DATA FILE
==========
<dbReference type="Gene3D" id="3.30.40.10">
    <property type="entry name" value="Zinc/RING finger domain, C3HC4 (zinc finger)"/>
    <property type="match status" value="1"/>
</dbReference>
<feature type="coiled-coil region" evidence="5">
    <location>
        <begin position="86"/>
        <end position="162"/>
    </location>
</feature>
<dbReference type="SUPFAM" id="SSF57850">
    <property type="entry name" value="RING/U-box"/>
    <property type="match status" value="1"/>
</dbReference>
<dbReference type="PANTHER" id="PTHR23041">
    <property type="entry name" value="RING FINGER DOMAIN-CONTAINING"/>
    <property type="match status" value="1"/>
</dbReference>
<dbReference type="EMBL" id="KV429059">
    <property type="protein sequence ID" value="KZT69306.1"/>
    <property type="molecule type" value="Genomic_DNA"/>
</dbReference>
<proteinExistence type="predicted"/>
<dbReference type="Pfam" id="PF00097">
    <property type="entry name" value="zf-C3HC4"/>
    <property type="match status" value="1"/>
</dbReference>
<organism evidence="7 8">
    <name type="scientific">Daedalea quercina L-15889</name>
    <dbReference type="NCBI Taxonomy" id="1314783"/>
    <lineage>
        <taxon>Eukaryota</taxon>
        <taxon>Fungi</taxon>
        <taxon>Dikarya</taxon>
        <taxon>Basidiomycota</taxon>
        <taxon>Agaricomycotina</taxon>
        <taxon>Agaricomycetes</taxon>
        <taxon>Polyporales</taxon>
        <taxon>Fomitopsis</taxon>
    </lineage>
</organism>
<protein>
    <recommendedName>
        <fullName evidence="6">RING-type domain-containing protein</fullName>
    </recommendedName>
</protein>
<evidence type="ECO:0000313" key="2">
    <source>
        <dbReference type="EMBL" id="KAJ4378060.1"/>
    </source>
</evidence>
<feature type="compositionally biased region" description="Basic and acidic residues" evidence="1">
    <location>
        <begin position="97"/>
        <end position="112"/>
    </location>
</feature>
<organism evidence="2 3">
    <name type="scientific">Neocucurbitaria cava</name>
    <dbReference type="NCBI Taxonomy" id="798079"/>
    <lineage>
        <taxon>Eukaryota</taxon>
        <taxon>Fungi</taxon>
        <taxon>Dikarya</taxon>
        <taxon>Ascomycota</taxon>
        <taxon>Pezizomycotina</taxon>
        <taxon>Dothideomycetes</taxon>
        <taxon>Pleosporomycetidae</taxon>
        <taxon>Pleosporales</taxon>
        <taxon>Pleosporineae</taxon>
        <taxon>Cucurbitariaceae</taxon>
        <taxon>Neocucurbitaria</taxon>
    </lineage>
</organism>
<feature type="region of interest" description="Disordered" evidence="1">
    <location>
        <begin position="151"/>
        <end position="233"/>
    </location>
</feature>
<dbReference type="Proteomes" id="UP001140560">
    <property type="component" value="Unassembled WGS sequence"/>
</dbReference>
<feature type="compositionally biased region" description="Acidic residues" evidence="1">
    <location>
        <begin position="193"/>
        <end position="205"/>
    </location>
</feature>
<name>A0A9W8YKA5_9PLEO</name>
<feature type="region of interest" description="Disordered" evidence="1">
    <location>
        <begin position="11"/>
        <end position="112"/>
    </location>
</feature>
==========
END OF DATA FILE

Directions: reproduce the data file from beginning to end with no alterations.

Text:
<dbReference type="Gene3D" id="3.30.40.10">
    <property type="entry name" value="Zinc/RING finger domain, C3HC4 (zinc finger)"/>
    <property type="match status" value="1"/>
</dbReference>
<feature type="coiled-coil region" evidence="5">
    <location>
        <begin position="86"/>
        <end position="162"/>
    </location>
</feature>
<dbReference type="SUPFAM" id="SSF57850">
    <property type="entry name" value="RING/U-box"/>
    <property type="match status" value="1"/>
</dbReference>
<dbReference type="PANTHER" id="PTHR23041">
    <property type="entry name" value="RING FINGER DOMAIN-CONTAINING"/>
    <property type="match status" value="1"/>
</dbReference>
<dbReference type="EMBL" id="KV429059">
    <property type="protein sequence ID" value="KZT69306.1"/>
    <property type="molecule type" value="Genomic_DNA"/>
</dbReference>
<proteinExistence type="predicted"/>
<dbReference type="Pfam" id="PF00097">
    <property type="entry name" value="zf-C3HC4"/>
    <property type="match status" value="1"/>
</dbReference>
<organism evidence="7 8">
    <name type="scientific">Daedalea quercina L-15889</name>
    <dbReference type="NCBI Taxonomy" id="1314783"/>
    <lineage>
        <taxon>Eukaryota</taxon>
        <taxon>Fungi</taxon>
        <taxon>Dikarya</taxon>
        <taxon>Basidiomycota</taxon>
        <taxon>Agaricomycotina</taxon>
        <taxon>Agaricomycetes</taxon>
        <taxon>Polyporales</taxon>
        <taxon>Fomitopsis</taxon>
    </lineage>
</organism>
<protein>
    <recommendedName>
        <fullName evidence="6">RING-type domain-containing protein</fullName>
    </recommendedName>
</protein>
<evidence type="ECO:0000313" key="2">
    <source>
        <dbReference type="EMBL" id="KAJ4378060.1"/>
    </source>
</evidence>
<feature type="compositionally biased region" description="Basic and acidic residues" evidence="1">
    <location>
        <begin position="97"/>
        <end position="112"/>
    </location>
</feature>
<organism evidence="2 3">
    <name type="scientific">Neocucurbitaria cava</name>
    <dbReference type="NCBI Taxonomy" id="798079"/>
    <lineage>
        <taxon>Eukaryota</taxon>
        <taxon>Fungi</taxon>
        <taxon>Dikarya</taxon>
        <taxon>Ascomycota</taxon>
        <taxon>Pezizomycotina</taxon>
        <taxon>Dothideomycetes</taxon>
        <taxon>Pleosporomycetidae</taxon>
        <taxon>Pleosporales</taxon>
        <taxon>Pleosporineae</taxon>
        <taxon>Cucurbitariaceae</taxon>
        <taxon>Neocucurbitaria</taxon>
    </lineage>
</organism>
<feature type="region of interest" description="Disordered" evidence="1">
    <location>
        <begin position="151"/>
        <end position="233"/>
    </location>
</feature>
<dbReference type="Proteomes" id="UP001140560">
    <property type="component" value="Unassembled WGS sequence"/>
</dbReference>
<feature type="compositionally biased region" description="Acidic residues" evidence="1">
    <location>
        <begin position="193"/>
        <end position="205"/>
    </location>
</feature>
<name>A0A9W8YKA5_9PLEO</name>
<feature type="region of interest" description="Disordered" evidence="1">
    <location>
        <begin position="11"/>
        <end position="112"/>
    </location>
</feature>